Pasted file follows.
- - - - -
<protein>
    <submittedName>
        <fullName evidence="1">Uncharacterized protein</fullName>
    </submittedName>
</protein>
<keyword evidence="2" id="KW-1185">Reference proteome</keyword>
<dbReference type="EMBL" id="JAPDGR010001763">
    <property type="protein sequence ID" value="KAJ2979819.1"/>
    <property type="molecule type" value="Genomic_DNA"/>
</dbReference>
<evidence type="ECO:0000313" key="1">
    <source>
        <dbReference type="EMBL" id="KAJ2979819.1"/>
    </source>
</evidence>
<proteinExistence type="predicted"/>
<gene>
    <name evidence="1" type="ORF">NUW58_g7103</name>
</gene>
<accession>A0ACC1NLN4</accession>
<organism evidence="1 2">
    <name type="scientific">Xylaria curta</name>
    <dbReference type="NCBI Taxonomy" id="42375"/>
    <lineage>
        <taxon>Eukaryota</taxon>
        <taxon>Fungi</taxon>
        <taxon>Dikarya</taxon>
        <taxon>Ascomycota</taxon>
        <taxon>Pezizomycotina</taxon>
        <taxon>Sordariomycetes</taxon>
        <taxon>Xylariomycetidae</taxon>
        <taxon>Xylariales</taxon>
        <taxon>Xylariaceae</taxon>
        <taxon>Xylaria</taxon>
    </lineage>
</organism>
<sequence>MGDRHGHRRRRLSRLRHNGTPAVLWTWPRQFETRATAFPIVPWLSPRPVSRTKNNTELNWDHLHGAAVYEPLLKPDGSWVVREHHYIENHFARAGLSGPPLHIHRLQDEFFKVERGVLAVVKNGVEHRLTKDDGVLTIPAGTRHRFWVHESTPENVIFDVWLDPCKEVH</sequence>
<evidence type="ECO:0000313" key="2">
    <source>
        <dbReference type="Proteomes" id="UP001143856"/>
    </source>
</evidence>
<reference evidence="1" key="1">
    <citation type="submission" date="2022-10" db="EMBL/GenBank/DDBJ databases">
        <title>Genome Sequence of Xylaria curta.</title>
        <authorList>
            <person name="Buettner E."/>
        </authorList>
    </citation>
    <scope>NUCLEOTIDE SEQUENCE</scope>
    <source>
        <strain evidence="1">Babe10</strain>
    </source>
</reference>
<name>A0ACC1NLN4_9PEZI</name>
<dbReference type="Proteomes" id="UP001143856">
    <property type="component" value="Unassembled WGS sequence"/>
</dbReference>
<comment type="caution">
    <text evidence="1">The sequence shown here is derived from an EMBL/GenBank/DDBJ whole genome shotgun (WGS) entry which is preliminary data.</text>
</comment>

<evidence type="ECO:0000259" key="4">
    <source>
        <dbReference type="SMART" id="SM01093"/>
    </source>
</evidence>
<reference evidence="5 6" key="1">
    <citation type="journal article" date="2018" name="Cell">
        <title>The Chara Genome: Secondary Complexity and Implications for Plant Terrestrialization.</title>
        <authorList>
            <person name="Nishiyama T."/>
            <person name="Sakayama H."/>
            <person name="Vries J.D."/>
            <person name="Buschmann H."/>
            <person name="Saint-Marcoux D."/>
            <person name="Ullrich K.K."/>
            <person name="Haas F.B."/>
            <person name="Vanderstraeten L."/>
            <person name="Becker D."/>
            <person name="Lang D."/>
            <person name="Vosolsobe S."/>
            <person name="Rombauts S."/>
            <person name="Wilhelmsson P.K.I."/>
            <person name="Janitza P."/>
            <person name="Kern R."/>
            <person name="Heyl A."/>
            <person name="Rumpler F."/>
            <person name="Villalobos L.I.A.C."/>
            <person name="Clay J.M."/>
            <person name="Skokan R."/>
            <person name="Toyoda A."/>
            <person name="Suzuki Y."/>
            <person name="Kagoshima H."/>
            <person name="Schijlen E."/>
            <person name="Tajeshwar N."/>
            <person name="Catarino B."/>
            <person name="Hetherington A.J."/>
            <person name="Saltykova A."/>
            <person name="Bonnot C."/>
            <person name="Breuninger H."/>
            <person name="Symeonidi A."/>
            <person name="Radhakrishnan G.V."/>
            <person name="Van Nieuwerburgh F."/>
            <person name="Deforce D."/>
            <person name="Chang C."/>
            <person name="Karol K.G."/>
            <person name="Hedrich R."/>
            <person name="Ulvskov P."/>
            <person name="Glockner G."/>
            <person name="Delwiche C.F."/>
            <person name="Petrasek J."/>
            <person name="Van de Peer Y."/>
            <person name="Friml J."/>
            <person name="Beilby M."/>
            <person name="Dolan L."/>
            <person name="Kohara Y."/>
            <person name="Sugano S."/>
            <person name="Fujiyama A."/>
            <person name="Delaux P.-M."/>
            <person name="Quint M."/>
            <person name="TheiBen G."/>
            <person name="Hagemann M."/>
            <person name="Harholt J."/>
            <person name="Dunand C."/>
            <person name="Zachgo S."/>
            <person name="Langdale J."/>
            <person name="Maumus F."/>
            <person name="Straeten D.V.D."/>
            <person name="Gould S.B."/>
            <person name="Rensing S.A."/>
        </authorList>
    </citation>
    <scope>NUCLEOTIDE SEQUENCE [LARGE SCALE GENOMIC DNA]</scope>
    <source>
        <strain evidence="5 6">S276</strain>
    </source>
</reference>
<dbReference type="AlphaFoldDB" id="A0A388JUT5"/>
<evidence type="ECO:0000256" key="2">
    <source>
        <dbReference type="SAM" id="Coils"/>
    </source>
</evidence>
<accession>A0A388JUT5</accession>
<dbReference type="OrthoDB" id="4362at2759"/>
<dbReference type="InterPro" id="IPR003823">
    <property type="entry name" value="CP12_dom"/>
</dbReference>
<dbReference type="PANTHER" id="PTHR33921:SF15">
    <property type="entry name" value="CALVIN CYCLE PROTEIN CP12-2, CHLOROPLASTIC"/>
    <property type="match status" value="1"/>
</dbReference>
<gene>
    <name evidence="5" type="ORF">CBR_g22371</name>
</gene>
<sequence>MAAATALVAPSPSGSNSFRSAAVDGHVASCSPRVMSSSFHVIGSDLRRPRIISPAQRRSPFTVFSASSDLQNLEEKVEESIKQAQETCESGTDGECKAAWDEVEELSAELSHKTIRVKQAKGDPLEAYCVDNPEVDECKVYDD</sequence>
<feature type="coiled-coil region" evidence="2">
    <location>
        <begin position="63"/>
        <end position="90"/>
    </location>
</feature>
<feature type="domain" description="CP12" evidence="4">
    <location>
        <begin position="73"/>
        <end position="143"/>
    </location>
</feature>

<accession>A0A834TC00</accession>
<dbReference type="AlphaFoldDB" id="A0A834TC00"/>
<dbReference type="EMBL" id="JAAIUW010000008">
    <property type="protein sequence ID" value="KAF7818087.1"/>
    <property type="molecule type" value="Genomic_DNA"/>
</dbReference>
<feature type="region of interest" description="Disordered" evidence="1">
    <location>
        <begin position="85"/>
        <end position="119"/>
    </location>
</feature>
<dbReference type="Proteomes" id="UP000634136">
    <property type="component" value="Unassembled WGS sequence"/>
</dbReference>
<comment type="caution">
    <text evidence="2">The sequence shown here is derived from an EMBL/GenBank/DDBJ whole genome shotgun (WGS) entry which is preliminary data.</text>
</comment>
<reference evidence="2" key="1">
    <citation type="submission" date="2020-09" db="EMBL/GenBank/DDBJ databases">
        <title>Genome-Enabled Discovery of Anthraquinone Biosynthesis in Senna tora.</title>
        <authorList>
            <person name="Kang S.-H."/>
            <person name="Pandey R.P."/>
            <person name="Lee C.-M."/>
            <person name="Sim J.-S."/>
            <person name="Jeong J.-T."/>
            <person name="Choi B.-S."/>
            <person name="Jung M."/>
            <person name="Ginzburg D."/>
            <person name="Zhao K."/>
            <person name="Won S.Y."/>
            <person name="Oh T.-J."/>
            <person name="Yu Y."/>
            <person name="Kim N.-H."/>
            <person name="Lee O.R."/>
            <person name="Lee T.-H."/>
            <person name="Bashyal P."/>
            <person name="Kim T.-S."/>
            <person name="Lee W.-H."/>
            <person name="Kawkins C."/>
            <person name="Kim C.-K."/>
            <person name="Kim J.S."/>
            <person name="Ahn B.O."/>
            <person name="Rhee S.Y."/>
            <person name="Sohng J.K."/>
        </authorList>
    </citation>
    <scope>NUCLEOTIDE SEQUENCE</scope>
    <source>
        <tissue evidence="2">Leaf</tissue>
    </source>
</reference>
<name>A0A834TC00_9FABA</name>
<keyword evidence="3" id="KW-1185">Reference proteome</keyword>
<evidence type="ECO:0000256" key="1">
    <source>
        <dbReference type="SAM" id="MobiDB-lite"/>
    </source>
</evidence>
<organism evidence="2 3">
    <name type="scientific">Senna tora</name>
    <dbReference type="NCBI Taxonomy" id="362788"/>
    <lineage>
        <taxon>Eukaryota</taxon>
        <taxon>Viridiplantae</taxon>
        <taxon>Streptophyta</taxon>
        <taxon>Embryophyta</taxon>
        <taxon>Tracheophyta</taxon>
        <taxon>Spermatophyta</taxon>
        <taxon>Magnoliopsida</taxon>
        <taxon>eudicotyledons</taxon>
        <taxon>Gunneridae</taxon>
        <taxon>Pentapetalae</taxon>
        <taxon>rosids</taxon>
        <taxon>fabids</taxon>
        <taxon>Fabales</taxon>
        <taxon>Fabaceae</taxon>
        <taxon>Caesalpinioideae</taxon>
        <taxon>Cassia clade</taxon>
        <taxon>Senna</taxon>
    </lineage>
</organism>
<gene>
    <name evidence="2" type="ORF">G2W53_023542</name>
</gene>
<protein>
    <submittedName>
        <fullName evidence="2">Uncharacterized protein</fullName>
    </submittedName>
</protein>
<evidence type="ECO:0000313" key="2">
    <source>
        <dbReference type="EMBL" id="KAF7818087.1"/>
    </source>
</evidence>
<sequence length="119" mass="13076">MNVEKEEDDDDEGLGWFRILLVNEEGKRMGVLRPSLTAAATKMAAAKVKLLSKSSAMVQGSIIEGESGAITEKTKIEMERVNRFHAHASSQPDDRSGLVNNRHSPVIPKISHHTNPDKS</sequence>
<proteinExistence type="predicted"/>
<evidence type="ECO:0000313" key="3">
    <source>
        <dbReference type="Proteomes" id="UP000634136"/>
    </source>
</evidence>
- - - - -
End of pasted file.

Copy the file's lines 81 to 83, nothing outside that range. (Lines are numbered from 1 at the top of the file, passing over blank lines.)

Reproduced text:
            <person name="Vosolsobe S."/>
            <person name="Rombauts S."/>
            <person name="Wilhelmsson P.K.I."/>